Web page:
This chickpea salad sounds amazing, such wonderful flavors with sumac and allspice, and I like the pomegranate molasses in the dressing too.

  4. Mindy

    I don’t know if the roasted chickpeas would make it to the salad–I’m sure I’d need to “taste test” them until they were all gone. This looks unbelievably delicious!

  5. Lazaro

    Great bold flavor combination. Perfect for any occasion. I am a big big fan of the chickpea.


  6. Faith

    Love roasted chickpeas and this is a great use for them! Sounds like a delicious salad, especially with the sweet/tart tang from pomegranate molasses in the dressing.

  7. Debi(Table Talk)

    Cool salads like this on hot days make perfect picnic food. The Lebanese flavors are a welcoming treat!

  8. Marisa

    I love chickpeas. The salad looks mouthwatering–really nice picnic dish! I’ve got to try roasting chickpeas. You make them look so good!

  9. bellini

    These are both right up my alley. Just delicious!!

  10. Daily Spud

    5 Star Foodie: I have to say that I love pomegranate molasses in almost anything – the bottle I brought back with me won’t last long!

    Mindy: too funny – I’d say I ate at least half of the roasted chickpeas myself before they got anywhere near the salad!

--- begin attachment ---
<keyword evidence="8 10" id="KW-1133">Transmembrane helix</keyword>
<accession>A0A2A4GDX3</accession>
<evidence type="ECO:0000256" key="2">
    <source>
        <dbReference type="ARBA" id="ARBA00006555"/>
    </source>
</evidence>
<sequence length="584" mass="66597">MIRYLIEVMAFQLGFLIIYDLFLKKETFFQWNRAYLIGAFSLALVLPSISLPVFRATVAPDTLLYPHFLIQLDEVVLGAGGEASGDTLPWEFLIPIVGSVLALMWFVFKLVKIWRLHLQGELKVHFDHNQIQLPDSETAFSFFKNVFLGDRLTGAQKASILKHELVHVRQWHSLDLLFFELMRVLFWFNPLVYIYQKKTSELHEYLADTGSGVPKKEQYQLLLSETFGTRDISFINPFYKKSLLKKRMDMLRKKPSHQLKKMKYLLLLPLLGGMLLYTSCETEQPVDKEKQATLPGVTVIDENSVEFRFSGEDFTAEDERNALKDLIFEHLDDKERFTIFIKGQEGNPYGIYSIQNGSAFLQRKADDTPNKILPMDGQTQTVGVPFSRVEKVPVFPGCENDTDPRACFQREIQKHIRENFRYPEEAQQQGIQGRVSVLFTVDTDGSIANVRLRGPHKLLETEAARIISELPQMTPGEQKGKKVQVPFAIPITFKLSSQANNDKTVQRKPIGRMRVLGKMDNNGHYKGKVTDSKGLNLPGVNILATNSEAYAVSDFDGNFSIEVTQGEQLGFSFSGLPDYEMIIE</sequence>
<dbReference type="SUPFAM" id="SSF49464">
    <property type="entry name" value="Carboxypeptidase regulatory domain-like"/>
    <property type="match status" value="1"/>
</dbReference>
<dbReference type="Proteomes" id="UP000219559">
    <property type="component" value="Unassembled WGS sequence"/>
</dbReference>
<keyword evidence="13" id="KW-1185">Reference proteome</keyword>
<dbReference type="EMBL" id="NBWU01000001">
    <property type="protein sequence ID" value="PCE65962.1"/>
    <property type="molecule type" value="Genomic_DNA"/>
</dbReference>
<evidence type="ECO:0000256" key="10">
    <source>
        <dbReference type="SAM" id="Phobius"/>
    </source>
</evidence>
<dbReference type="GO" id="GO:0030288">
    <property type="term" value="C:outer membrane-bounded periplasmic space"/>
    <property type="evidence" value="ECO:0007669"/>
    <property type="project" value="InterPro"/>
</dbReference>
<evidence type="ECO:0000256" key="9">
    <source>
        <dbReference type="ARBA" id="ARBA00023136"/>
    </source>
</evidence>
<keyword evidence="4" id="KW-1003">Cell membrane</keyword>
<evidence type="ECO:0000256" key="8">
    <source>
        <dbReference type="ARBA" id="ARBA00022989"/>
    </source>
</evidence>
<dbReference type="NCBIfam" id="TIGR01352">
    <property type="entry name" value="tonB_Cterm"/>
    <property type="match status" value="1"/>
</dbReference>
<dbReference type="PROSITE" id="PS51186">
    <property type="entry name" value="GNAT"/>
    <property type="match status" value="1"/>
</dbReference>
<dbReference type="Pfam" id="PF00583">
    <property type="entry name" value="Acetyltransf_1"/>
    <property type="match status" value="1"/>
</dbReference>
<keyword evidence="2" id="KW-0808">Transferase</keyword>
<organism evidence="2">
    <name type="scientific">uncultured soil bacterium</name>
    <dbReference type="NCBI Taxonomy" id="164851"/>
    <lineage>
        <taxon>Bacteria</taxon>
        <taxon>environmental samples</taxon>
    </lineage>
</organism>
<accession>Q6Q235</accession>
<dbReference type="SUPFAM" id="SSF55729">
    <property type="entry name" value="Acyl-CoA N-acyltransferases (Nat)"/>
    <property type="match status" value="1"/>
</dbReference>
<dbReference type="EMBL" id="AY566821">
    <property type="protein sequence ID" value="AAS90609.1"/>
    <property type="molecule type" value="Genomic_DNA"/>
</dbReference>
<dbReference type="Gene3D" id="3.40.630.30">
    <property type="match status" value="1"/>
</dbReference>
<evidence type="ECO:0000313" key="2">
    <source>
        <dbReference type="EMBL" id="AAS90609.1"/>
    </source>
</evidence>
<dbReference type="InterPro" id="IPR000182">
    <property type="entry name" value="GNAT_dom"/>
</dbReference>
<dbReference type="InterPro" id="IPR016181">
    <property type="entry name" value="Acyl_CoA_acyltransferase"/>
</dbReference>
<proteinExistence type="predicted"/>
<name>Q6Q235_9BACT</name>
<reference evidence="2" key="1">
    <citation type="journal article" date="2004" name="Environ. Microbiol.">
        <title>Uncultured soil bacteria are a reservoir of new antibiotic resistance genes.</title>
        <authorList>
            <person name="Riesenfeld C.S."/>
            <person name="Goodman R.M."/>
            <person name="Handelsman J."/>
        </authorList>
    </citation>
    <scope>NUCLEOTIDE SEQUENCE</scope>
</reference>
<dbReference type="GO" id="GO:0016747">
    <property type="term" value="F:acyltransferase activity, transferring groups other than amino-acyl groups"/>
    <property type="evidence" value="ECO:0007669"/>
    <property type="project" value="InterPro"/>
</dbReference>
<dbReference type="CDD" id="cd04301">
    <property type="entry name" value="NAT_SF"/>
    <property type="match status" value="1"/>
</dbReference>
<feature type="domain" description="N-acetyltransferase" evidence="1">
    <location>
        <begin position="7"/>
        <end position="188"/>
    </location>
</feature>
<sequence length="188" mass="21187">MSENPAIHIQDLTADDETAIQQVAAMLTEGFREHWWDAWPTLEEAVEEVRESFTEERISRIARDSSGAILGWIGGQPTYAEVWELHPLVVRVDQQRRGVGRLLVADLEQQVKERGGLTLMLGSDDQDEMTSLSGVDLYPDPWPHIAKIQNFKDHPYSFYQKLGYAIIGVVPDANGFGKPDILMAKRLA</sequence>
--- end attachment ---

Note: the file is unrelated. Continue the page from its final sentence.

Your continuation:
Lazaro: thank you – I’m a big, big fan of the chickpea too

    Faith: the salad is really all about tanginess, from the lemon juice to the sumac to the pomegranate molasses – I love having them all in there

    Debi: it’s exactly the kind of thing I’d want to be eating on a hot day, washed down with a nice, cold drink – Lebanese or otherwise :)

    Marisa: do try roasting chickpeas – they make for a great, crunchy snack and you can flavour them with whatever spices take your fancy

    bellini: they’re both right up my alley too :) glad you liked them both!

  11. Lori@FakeFoodFree

    As I read this on a rainy start to a holiday weekend here that is focused on picnics, those first few lines are very appropriate. I can also relate to your evolution of picnic food. A little crusty bread and cheese and my world is perfect. This salad looks delicious and I love the flavors you’ve infused from your recent travels. I’ll happily add it to my menus at future picnics this summer.

  12. Mary @ Delightful Bitefuls

    YUM! This dish sounds incredible! Bookmarked to make soon!

    New to your blog; happy I found you!

    Mary xo
    Delightful Bitefuls

  13. Daily Spud

    Lori: agreed – crusty bread and cheese is probably one of my perfect meals, though quite happy to have this salad anytime too…

    Mary: Welcome! Very happy to have you visit :)

  14. Tanantha

    that’s good to know if I add garlic, lemon, and olive oil, it will have a Lebanese taste! I like that you roasted chickpeas first. Sumac and allspice sound delicious with chickpeas. Pom molasses in a dressing def’ got me!

  15. Nic

    Beautiful salad with refreshing flavours!
    I have enjoyed reading about your Lebanese trip, sounds like you had quite an adventure!

  16. Angela@spinachtiger

    Beautiful to look at. Beautiful ingredients. Great flavor profile. (I forgot about tomato sandwiches. I still love those though).